When death comes to a friend or loved one, we are often at a complete loss. We seem to be in a world of confusion, and not quite sure what to do. We don’t know how to be of help.
I recently read an interesting book by Caleb Wilde. He is a sixth-generation funeral director in Parkesburg, Pennsylvania. His book is entitled, “Confessions of a Funeral Director: How the Business of Death Saved My Life.”
I want to share an interesting statement that Caleb made about halfway in the book: “We all have gifts to give during death. These gifts take the form of condolence cards, or a shared story, or a phone call, or food given, or just showing up. The gifts might feel broken. Some of them feel small. Other gifts feel dull. But when all these gifts come together, they form a bigger picture. All these pieces, all these gifts connect during death and create some fuzzy mosaic, some living remembrance of celebration of what the deceased stood for, what and who the deceased loved, and what the deceased meant.” (Page 104)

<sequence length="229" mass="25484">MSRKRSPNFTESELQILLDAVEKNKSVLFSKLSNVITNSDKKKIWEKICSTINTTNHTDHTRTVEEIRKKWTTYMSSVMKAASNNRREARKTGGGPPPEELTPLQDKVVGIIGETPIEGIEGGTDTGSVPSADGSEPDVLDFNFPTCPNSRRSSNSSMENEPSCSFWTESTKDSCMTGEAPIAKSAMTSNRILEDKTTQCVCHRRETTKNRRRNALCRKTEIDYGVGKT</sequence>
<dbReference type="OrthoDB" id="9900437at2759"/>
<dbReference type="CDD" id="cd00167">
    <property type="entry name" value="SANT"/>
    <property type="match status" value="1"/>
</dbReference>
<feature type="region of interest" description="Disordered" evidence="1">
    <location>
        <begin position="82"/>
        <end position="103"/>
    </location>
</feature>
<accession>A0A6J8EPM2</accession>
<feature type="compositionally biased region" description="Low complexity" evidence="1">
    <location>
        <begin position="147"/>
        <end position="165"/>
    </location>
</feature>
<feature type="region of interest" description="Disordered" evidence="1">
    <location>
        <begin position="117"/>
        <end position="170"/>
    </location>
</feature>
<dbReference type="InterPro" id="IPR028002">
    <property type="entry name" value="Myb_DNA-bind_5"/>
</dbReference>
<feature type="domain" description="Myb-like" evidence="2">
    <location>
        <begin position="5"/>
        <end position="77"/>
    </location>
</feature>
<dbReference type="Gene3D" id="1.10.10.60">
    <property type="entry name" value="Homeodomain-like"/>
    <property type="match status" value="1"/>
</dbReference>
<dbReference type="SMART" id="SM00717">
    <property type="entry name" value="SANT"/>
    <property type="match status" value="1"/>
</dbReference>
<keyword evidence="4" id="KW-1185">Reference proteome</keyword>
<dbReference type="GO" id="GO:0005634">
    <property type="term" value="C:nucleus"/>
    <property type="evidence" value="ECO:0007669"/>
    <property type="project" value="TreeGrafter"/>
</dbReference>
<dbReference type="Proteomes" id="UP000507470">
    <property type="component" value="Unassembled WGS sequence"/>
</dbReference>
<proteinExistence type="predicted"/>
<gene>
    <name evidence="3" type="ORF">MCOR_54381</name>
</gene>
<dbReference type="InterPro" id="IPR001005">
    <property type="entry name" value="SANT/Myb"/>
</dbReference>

Through the pages of the book, the author helps the reader to perhaps see the beauty and importance of mourning. He helps us to see the importance of honoring those who have died. He helps us to see that the funeral home is really a holy place.
Jesus said it like this, “Blessed are those who mourn, for they shall be comforted.” (Matthew 5:4)